What’s happening on the healthcare benefits front in higher education? What trends should we be watching? Which benefits are waning, and which ones are going strong? Is your college or university on par with other institutions when it comes to its benefits offerings? Data from CUPA-HR’s Survey of Higher Education Employee Healthcare Benefits provides a comprehensive analysis of healthcare benefits in the nation’s higher ed institutions. Here are some findings featured in this year’s survey report.
Posts from the ‘Benefits’ Category
Workplace wellness programs are on the decline in higher education. At least that’s what the findings from CUPA-HR’s 2016 Higher Education Employee Healthcare and Other Benefits Survey show. Data from this year’s survey indicate that 56.8 percent of responding institutions offer a formal wellness program, down from 70 percent in 2012. The number of institutions that are planning to institute a wellness program has decreased by 30 percent over the last year, and the percentage of institutions with either a wellness budget or dedicated wellness staff has also shrunk markedly in the past year.
As paid family leave becomes an increasingly important topic on the national stage and a major issue in the presidential election, with Democrat and Republican contenders alike advocating for family leave policies, the Washington D.C. Council recently introduced legislation that would provide D.C. workers and residents with up to 16 weeks of paid family and medical leave every two years.
Over the last month we have seen a significant uptick in congressional activity related to the repeal of the “Cadillac” tax on high-cost employer-sponsored health coverage. The tax, which is part of President Obama’s healthcare law, would impose a 40 percent levy on healthcare plans for any coverage cost above certain thresholds.
On September 7, President Barack Obama signed an Executive Order (EO) requiring federal contractors to offer their employees up to seven days of paid sick leave per year. The EO will apply to new federal contracts beginning in 2017 and will allow employees working on federal contracts to earn a minimum of one hour of paid sick leave for every 30 hours worked. Workers will be able to use their accrued leave for a variety of personal health-related reasons, to care for family members, and for necessary absences due to domestic violence, sexual assault or stalking.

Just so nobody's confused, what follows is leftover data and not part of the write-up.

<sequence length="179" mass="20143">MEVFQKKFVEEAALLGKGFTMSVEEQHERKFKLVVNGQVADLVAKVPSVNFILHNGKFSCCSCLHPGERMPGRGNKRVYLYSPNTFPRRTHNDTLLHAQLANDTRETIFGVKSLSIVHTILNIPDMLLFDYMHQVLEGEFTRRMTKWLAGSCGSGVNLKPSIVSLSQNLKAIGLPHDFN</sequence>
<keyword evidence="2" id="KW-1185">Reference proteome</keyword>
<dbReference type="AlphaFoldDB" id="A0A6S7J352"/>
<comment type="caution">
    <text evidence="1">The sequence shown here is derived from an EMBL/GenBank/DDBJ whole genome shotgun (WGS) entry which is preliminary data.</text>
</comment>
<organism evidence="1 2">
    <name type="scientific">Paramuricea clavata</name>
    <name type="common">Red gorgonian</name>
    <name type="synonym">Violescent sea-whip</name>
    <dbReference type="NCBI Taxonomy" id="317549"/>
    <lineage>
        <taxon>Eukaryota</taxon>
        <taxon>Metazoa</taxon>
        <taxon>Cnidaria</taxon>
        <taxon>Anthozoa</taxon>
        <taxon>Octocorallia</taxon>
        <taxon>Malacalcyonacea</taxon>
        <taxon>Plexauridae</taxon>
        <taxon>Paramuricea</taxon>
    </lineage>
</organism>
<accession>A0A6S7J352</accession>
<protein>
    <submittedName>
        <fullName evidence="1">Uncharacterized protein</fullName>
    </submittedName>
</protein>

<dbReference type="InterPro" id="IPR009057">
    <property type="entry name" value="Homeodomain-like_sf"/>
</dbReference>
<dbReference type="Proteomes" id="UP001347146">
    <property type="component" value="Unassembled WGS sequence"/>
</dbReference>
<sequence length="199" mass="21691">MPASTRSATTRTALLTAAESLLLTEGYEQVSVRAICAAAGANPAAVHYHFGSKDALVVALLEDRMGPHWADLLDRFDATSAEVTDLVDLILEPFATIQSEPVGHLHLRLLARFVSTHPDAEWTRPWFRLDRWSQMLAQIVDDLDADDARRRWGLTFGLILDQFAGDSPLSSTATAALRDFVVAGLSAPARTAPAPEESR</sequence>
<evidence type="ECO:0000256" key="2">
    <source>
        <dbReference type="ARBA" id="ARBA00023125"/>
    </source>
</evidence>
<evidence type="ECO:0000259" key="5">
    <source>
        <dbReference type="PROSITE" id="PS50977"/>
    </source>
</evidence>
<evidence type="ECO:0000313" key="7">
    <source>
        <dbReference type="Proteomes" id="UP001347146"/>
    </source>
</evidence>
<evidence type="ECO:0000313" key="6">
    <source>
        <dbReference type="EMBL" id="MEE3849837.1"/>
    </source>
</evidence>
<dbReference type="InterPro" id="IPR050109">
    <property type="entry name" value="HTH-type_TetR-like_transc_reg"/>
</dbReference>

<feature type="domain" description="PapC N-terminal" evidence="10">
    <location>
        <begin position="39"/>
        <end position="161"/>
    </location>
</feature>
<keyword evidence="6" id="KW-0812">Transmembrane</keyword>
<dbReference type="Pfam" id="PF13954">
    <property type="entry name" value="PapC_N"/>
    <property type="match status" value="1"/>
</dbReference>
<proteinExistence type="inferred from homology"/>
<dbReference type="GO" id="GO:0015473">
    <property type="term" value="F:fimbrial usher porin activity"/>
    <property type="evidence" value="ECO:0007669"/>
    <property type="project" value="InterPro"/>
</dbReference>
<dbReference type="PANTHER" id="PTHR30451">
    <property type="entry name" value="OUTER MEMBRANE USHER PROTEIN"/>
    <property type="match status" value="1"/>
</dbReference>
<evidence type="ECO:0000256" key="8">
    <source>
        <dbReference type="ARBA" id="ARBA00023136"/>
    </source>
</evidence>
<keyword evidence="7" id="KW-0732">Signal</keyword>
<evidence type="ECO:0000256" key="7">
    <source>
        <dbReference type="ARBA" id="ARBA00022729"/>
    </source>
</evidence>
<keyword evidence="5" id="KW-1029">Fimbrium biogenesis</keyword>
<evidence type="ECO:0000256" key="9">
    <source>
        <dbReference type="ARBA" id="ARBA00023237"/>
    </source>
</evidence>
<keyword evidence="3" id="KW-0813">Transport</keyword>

Knowledge Center content manager Patti Couger regularly seeks out news briefs and timely resources to share on the Knowledge Center home page. Topics highlighted this quarter include paid time off, unpaid interns, diversity, equity and inclusion, and changes to the FLSA's overtime regulations.
Compensation, recognition and rewards, professional development, benefits – all are important components of a total rewards package. Done right, an organization’s total rewards strategy can be a powerful driver for recruitment and retention. When employees feel cared about and looked after by their employer, when they feel valued and appreciated, they tend to be more productive, more loyal and more engaged. So what does your total rewards package look like? Is it in a good spot, or could it use a few tweaks?
CUPA-HR recently released results for its 2014 Employee Healthcare and Other Benefits in Higher Education Survey, and the data showed three distinct trends in higher ed employee benefits -- the increased use of consumer-directed health plans, a rise in the number of institutions offering benefits to same-sex domestic partners, and an increase in how much employees are asked to pay.
Can less really be more when it comes to employee benefits? Sometimes, yes – when we’re talking number of providers and plans offered. After reviewing its core voluntary benefits offerings last year and finding that employees on its 33 campuses could choose from a staggering 177 different plans administered by 62 different vendors, the University System of Georgia HR office set out to do some downsizing.